Page 18 - Jewish Book Annual Volume 50

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in many others, we have the drama of divided identities — a
drama which became more agonizingly central as the men of the
new age sought to liberate themselves from what they conceived
to be the dark inheritance of the past, only to find that the past
was within them and they could not easily be rid of it.
But, where non-Jewish examples are concerned, the point is
that very often wholeness and liberation are, in the end, seem­
ingly achieved. The Captain in Conrad s novella rids himself
of his “secret sharer,” and gains his freedom. The Jewish writers
of the
dreamed of freedom but, in their case, the desire
seemed to remain unfulfilled. However hard they tried, they
were unable to throw off the Jewish burden. Bialik remained
immured in the
Bet Hamidrash
long after “all the others” had
emerged into the light and wind of a new dawn. This is the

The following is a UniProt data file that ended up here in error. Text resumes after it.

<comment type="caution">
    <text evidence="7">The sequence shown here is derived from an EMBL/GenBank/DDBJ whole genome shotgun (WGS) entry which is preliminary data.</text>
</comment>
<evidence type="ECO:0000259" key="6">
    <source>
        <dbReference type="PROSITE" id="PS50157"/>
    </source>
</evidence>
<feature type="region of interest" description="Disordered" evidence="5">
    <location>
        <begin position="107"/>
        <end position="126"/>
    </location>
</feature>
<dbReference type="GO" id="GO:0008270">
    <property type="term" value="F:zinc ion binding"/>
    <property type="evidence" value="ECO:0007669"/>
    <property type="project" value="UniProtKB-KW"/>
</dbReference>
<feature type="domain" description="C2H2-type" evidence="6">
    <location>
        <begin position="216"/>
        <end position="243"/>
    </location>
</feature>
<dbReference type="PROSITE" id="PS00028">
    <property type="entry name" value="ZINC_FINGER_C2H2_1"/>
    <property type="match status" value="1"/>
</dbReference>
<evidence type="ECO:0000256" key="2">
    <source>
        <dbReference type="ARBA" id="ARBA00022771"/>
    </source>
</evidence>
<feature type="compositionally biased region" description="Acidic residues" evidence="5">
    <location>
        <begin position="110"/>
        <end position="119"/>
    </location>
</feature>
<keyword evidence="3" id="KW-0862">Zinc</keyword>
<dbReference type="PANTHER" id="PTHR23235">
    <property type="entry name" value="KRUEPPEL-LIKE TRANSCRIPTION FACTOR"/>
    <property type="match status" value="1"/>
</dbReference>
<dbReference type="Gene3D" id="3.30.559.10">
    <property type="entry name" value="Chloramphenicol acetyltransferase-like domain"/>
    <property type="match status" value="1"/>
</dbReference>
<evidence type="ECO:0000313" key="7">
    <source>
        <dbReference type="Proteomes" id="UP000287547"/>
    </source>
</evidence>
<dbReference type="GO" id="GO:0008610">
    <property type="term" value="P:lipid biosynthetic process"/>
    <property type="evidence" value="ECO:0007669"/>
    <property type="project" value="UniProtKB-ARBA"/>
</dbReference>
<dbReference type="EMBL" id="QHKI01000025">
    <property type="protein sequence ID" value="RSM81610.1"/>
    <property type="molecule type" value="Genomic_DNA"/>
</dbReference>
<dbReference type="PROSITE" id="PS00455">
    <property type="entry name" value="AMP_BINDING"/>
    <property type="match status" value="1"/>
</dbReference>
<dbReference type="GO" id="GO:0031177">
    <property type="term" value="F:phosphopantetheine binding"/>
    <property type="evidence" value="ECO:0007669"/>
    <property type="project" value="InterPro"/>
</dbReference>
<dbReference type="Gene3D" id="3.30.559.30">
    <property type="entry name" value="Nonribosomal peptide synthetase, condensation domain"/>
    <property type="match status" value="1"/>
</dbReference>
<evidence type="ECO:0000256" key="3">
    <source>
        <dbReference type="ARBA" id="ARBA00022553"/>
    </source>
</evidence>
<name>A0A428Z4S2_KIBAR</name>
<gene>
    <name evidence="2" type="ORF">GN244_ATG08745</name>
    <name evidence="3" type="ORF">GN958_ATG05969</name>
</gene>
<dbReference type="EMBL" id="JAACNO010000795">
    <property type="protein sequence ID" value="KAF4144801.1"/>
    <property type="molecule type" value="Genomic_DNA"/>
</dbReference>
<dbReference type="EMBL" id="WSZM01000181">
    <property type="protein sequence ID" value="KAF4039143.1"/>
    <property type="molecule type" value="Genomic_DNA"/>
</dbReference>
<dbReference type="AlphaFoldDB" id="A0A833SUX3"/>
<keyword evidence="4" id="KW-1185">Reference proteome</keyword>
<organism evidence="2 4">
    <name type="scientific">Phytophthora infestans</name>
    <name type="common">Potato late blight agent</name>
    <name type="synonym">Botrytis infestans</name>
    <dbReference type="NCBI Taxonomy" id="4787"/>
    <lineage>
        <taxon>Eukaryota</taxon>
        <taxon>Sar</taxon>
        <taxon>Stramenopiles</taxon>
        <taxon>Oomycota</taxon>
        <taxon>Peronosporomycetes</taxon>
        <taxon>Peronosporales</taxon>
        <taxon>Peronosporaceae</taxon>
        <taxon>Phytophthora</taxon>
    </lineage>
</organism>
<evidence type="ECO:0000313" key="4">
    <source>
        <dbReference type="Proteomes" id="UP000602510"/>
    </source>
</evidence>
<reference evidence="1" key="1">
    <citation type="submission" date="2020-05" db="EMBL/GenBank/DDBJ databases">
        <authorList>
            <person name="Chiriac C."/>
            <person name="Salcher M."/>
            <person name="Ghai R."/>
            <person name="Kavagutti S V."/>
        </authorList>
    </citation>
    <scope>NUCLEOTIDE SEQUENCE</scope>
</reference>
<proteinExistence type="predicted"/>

burden of his lyric “Levadi.” David Levinsky, long after he had
shed his “Yidishkeit” and successfully adapted himself to the
new American environment, acknowledged that he was still spir­
itually confined within the walls of the Talmud-Torah in the
Russian township of Antomir. And he concluded:
I cannot escape from my old self. My past and my present do
not comport well. David, the poor lad swinging over a Talmud
volume at the Preacher’s Synagogue, seems to have more in com­
mon with my inner identity than David Levinsky, the well-known
cloak manufacturer.
But, if I am not mistaken, there is a change in the mid-century,
coinciding with the end of the Second World War. The new
writers, many of whom are still with us, continued to exercise
themselves with the issue of “double-living” but it had become
far less serious. In Bernard Malamud’s brilliant short stories,
“The Last Mohican” or “The Lady of the Lake,” the pattern
is used with a measure of lightness and fantasy. Henry Levin
has another personality symbolized by the name he prefers to
use, Henry R. Freeman — a witty choice for the would-be eman­
cipated Jew. Freeman, the American abroad as in some Henry
James novel, falls in love with a fascinating Italian girl whom
he takes to be the scion of an old, but impoverished, aristocratic
Italian family. When she asks whether he is perhaps Jewish he
stoutly denies it. In fact, she gives him three chances to declare
his identity, but, like Peter in the gospel, he denies the tru th
three times. At that point, she reveals that she is not an Italian